This book's subtitle is "Managing Risk on Software Projects" and it's written by the Peopleware guys. OK, nobody's reading this blog post anymore; the non-computer folks have clicked away to find something more interesting; the computer-project folks have all clicked away to Amazon or their local library bookstore or something like that to order the book. So I'm just typing these notes to myself here.
It talks about the Denver Airport automated baggage handling system software. This was a famously late and awful system: it wasn't ready in time, and delayed the aiport's opening. I remember reading about it on comp.risks back in the day. I remember thinking Those scheming contractors; saying' they'd get it done quickly when they knew that wasn't gonna happen. Sayin' it just so that they get the contract. Except now that I read this book, I find out that's not how it went. Nobody who knew anything about computer programming claimed that the system was going to be ready in time. They were screaming at the airport planners that the system wouldn't be ready in time. The airport planners came up with Plan B: There is no Plan B.
...the invisible hand of the marketplace made a significant gesture right at the outset. When the DIA board of governors first put the [Automated Bag Handling System] out to bid, nobody was willing to submit a bid for the scheduled delivery date... Eventually, the airport engaged BAE Automated Systems to take on the project on a best-efforts basis.
It's OK to take on risk; it's OK when things go wrong... as long as you've planned for things to go wrong. Have a Plan B. There's two main things that make this tricky: you and everybody else. You don't want to think too hard about your project's risks. It's stressful. Everybody else on the project doesn't want to think about your project's risks, either. Office politics comes into it: if you ask "What are the symptoms that the project isn't working out and we should shut it down?" then some folks on the project hear "I want to shut your project down." I work at a company that embraces risk. I've worked on some failed projects. Some people on those projects get mad at me when I call those projects failures. It's all very well that the company forgives failures; but not everybody's comfortable with it. It's nuanced to point out that a project failure might not be a personal failure, that someone might demonstrate great skill on a project that ultimately falls over; if you call a project a failure, some folks on that project will take it personally.
OK, so how can you plan your way around bad things without giving yourself ulcers and alienating everyone around you? This book has some advice. The advice isn't all-powerful. If your organization doesn't like risk... well, maybe you shouldn't plan any risky projects. If office politics abound, again, you should probably just avoid risk, avoid standing out. But if your organization values sensible risk-taking, there's still the ulcers and hurt feelings to worry about. What's the book's recommendations.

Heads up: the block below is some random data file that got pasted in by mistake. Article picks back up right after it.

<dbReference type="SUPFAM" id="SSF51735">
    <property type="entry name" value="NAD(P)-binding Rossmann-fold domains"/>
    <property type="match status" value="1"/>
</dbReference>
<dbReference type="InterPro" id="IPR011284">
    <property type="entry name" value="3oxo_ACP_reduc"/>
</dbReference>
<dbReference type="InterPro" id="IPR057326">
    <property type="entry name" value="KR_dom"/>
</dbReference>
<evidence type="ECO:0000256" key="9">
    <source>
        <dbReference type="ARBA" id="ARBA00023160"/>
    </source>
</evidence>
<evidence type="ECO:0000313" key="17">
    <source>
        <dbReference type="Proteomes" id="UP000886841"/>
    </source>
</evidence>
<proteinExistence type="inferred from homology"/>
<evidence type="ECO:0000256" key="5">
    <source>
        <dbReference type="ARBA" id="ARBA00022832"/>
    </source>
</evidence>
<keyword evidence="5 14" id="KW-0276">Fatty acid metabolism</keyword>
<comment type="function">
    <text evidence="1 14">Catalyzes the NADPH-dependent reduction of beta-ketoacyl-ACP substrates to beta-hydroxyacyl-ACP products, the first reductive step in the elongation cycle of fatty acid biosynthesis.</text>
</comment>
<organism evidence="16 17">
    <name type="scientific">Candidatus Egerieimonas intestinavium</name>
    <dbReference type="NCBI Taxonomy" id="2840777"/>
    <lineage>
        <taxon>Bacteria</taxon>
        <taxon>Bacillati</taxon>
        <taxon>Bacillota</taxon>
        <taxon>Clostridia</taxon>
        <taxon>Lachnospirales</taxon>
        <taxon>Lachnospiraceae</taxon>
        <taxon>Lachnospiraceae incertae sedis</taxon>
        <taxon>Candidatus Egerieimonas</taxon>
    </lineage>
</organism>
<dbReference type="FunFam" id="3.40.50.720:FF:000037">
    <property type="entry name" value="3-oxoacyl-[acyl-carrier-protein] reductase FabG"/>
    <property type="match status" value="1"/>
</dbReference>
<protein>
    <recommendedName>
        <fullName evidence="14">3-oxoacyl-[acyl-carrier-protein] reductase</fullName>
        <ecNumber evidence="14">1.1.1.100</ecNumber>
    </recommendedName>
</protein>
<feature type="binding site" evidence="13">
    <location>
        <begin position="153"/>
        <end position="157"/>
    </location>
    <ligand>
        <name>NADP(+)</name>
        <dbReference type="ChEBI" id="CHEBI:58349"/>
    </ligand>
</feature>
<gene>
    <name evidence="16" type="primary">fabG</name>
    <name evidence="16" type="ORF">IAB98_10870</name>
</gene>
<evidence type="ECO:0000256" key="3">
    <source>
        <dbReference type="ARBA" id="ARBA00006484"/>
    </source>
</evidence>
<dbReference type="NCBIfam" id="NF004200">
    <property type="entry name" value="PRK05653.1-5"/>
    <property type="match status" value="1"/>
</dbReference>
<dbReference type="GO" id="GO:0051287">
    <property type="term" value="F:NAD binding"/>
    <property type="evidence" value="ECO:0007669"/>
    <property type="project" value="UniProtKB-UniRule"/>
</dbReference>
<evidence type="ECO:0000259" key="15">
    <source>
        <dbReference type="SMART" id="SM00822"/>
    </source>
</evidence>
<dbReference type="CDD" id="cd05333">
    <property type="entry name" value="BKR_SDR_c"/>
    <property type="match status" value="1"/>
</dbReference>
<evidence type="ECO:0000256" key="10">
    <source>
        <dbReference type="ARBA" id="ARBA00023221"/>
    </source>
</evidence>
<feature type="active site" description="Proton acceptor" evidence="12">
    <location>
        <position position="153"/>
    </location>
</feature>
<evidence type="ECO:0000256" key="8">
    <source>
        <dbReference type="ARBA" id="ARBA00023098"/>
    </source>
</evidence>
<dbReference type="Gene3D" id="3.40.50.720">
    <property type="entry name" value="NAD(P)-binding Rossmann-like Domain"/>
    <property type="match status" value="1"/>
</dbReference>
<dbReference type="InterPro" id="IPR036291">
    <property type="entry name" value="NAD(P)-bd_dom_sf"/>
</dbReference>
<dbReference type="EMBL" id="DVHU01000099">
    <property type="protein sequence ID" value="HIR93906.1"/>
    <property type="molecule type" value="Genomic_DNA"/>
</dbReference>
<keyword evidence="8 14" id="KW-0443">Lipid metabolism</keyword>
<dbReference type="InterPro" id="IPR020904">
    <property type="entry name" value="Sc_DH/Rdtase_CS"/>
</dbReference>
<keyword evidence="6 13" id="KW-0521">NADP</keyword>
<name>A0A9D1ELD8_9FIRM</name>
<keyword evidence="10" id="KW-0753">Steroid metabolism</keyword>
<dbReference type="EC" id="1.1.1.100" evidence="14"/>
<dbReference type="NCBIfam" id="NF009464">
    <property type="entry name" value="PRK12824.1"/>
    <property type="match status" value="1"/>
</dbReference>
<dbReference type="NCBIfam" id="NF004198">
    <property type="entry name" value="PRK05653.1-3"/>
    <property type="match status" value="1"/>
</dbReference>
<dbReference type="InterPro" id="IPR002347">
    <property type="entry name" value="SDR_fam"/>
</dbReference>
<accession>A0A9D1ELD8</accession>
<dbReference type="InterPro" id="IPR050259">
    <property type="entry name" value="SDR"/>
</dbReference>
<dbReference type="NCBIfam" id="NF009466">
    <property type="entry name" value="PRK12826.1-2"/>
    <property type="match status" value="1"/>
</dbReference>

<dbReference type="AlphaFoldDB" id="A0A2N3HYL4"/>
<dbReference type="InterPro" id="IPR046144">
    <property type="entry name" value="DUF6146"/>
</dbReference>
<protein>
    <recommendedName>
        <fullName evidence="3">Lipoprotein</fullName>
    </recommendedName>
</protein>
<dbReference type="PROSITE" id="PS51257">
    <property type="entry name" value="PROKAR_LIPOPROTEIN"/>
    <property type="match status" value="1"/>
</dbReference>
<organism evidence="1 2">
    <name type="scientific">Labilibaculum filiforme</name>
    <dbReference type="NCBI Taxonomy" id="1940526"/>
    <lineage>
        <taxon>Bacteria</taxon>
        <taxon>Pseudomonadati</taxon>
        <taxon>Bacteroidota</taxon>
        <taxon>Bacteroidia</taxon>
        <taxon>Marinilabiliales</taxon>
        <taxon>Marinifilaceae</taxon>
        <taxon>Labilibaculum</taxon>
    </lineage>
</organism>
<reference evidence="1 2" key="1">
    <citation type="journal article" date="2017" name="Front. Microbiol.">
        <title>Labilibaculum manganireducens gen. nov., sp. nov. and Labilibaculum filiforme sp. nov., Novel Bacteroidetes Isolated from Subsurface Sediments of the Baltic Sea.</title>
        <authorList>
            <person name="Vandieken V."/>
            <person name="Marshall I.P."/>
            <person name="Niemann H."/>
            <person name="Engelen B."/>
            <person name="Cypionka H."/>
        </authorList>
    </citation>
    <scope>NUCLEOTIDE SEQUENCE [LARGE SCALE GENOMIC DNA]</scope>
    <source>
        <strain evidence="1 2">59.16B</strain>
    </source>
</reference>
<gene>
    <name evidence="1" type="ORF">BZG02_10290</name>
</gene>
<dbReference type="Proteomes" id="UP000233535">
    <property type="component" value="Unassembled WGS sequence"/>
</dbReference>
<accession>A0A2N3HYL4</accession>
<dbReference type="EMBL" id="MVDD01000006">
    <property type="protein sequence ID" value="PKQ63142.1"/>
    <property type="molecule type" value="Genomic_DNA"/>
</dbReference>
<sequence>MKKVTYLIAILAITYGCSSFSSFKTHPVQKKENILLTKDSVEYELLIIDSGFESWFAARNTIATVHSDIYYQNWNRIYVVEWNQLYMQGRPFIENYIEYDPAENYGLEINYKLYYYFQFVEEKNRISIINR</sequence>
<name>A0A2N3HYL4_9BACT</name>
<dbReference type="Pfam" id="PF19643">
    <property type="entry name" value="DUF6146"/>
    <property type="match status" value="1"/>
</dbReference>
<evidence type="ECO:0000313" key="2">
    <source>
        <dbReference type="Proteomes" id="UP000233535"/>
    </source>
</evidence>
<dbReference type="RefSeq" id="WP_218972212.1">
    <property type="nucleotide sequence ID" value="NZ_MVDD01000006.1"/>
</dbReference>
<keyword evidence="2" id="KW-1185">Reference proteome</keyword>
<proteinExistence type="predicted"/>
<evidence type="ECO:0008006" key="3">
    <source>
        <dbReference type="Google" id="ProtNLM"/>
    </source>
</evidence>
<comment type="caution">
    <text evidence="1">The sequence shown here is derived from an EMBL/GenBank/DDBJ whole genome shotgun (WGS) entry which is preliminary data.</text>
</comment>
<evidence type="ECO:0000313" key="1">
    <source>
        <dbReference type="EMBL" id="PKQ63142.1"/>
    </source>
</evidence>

Brainstorm up a list of possible risks. Some people will hate doing this: why do you hate the project so much that you're encouraging everybody to point out everything that can go wrong on the project? If your organization doesn't normally do stuff like this, the people on the project may feel singled out: why is our project the risky one?
- If you're working on a two-pizza team and a drunk driver takes out the project lead, what happens? What a horrible thing to contemplate. But it forces you to think: if something serious happens to this person or that person, we have to start over.
- The plan is to use this unfamiliar technology. Has anyone on the team used it to do anything similar before? Has anyone in the world used it to do something similar before? What if it doesn't work?
Terrible things to think about. Some folks are more comfortable talking about this if you prefix each of them with the phrase "nightmare scenario".
What are the ballpark chances of the risk coming up? What are the consequences? If you "multiply" the chances by the consequences, are the risks acceptable?
You can try to make risks less likely: transport your project lead in a big bus, very safe in collisions; assign one engineer to get familiar with that unfamiliar technology. You can try to mitigate risks, reduce their consequences: have two project leads who talk with each other about every decision; have a more familiar technology handy in case the new hotness turns out to be a sham. But these measures have costs of their own, of course. They won't all be worthwhile.
Thinking about risks and planning can go well together. If you ask a committee for a list of features that some new project needs, they'll go wild larding on the requests. Maybe you're planning a few incremental releases: version 0.1, 0.2, etc. It's difficult to get folks to agree on priorities, but risks can help. To force folks to prioritize which vital features need to be in the early versions, you can point out the risk that the project will never make it to version 1.0 and they'll have to hobble along using version 0.7 or whatever. That's a good way to make sure that people ask for the really important features to make it in to version 0.7.
...And there's a bunch more in this book; but it's short. It's good that they focused on this one thing. Because it's a lush, rich thing full of engineering and math and psychology and cooperation and... Good book. Check it out.